Who is Liberty?

Racism and Libertarianism Time To Fight For What’s Right Part 1

Posted in happiness, nationalism, Racism by Christopher Sarda on February 25, 2011

In this quest to find out who or what liberty is and how much or how little is best I often run into small problems when I apply them to real world issues. A lot of what’s read on this blog will seem to be libertarian (not Glenn Beck libertarian I hope, more Robert Nozick). I can say that there are many things that annoy me about libertarians, the libertarian party and especially the ‘The Tea Party’.

Today is one of those days where I’m going to hang to people that are ‘liberty minded’ like myself and to a certain degree side with the dreaded socialists. The topic is racism and civil rights.

Their racism is hidden behind abstract ideas like traditional values, the national religion and even small government.


Not taking into account the tax system, the power of the state and a myriad of other political and economical issues, historically and generally, when it comes to civil tights the socialists have been correct. The conservative forces that have historically fueled segregation, racial nationalism, minority oppression, slavery and a lot prejudice in general have been shown by history to be wrong.

They’re hidden behind abstract ideas like traditional values, the national religion (or at least the contemporary understanding of the national religion), and even small government. When a politician says they are for preserving traditional values, a bell should ring in your head that the man or woman before you is supporting an idea too general to analyze or criticize and therefore is at best saying nothing of importance and at worst is using the phrase to mask another agenda. Often times that agenda has been nationalism or racism. The national religion idea is simply a falsehood, it’s the cousin of traditional values.

When the situation calls for a more secular tone, a partisan person only has to replace the phrase: “my religion” with the phrase: “traditional values.” Hiding prejudice ideals behind the banner of small government is the one that irks someone like me the most, the use of the idea of a smaller less intrusive state (or in the U.S. the idea of states’ rights) to advance oppressive ideals is the dirtiest form of hiding one’s prejudice.

It’s a testament to how far we’ve progressed as a society that the thought that a state in the US would try to limit the freedom of an African American on the grounds that it’s a “free state” and it should be allowed to oppress other human being independent of the federal government is now thought of as crazy. At least it sounds like a crazy argument to me, maybe not so much to you.

There’s so much more to say on the issue and I’ll continue with separate posts going into anti-racist movements and their compatibility with the liberty minded, how the right hijacks Martin Luther King Jr’s movement but does nothing to advance the very liberty oriented cause, and few other subtopics I’ve been mulling over. My main point is to emphasize that any oppression of any group is not who liberty is.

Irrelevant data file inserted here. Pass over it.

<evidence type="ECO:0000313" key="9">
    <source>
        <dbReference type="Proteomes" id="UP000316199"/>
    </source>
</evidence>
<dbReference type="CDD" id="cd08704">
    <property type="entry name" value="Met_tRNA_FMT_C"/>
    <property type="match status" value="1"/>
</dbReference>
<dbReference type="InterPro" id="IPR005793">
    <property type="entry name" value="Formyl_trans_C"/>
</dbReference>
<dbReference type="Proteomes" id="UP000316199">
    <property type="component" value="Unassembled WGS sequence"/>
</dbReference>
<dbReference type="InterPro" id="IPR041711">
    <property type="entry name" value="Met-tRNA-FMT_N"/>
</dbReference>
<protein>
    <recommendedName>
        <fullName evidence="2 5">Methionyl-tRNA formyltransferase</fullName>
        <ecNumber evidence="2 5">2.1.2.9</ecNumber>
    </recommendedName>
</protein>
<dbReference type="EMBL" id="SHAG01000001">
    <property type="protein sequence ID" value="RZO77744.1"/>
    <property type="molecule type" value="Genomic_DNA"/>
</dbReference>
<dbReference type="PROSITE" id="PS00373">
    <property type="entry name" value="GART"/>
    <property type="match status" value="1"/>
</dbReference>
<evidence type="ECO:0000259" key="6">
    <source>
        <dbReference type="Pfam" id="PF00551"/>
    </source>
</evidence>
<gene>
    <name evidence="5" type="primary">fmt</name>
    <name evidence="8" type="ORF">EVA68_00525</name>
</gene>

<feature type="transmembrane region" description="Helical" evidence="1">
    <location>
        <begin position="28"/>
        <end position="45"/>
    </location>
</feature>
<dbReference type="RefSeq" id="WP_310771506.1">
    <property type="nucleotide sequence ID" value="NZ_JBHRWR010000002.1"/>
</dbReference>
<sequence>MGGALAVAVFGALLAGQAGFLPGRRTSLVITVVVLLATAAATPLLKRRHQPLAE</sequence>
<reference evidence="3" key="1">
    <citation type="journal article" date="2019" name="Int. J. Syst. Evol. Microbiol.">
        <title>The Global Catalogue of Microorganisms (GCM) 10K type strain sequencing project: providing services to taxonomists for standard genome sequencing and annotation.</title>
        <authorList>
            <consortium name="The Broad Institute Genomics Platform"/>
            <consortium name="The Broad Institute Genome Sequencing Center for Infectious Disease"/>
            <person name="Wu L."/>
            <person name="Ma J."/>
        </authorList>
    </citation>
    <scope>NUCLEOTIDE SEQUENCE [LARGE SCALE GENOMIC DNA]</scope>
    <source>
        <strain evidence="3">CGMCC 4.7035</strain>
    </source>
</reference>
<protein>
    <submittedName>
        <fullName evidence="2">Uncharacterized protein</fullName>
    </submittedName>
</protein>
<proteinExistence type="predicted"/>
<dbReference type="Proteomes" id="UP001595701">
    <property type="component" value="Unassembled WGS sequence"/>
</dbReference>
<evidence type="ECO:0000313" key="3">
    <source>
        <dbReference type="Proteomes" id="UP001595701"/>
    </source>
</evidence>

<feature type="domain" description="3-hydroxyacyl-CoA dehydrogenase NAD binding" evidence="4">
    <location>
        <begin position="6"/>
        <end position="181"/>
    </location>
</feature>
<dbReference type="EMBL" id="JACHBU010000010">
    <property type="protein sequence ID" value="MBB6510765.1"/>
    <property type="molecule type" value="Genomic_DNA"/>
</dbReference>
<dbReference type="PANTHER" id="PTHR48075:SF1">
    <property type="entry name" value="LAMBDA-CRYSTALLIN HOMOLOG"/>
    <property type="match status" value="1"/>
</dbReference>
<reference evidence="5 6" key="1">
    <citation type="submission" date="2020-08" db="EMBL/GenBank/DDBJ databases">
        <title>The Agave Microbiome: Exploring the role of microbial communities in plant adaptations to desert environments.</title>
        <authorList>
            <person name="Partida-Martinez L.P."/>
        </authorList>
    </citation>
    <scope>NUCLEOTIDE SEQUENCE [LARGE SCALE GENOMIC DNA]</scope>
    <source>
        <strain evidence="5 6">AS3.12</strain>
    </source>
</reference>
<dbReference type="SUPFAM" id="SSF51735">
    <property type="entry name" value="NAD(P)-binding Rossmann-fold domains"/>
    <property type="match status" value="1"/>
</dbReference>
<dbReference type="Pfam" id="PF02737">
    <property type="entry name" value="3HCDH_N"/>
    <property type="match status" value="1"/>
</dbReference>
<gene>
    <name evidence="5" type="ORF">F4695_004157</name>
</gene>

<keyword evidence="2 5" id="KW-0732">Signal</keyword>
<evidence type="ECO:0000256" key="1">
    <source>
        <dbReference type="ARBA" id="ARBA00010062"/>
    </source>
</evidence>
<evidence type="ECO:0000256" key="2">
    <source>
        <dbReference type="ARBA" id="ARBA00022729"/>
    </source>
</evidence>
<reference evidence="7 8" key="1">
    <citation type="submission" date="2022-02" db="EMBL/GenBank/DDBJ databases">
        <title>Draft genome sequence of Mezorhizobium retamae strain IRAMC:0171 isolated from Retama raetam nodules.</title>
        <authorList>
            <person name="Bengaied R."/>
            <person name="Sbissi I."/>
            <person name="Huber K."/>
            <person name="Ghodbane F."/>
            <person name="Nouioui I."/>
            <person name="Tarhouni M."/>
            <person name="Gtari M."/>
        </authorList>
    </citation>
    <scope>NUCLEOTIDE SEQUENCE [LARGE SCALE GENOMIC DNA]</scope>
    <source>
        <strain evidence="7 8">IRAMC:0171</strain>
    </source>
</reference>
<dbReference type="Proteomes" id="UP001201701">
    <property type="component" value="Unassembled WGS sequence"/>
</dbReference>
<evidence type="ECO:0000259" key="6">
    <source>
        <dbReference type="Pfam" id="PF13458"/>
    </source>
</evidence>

No duh right?

Advertisements

The Tea Party and American Nationalism Part 1

Posted in nationalism, Tea Party by Christopher Sarda on December 12, 2010

The Tea Party political movement is in danger of becoming a nationalistic psuedo-racist and fascist movement. The majority of off center political activists eventually return to their centrist roots after disappointing election results, as has been shown in past third party movements. The Tea Party movement already has a racist element and stigma hanging over it which journalist Christopher Hitchens calls “white fright.” The Tea Party’s already built infrastructure would allow extremists to take over if the majority of adherents return to the center. If such a movement were to come about, the First Amendment would protect it and counter protest would be the only way to combat such a movement.

There have been many examples in American history where third party issues have been marginalized by the major parties. These practices often knock the air out of grassroots and third party movements. People who were either apolitical or had anger at what they saw as the status quo, either return to their non-political lives or are enveloped into the centrist party that is closest to their belief system, or that appears to accommodate the off-center movements ideals. The examples in later posts will show how in the history of the United States third party movements were disrupted due to major party marginalization. Another factor that is evident and that make people make the transition from off-center movement back to their centrist roots are official election results. People excited by ideas that will bring about change are more likely to vote and answer the pre-election polls.

When official election results come in for third party movements, they almost always result in the excited activists returning down to Earth from their campaigning highs. People within the most successful off-center movements have had to find contentment in the consolation prize of “at least we affected the outcome of the election.” Failure or subtle success, mixed with the marginalization from the center parties is often enough to thin out even the largest and successful off-center movements.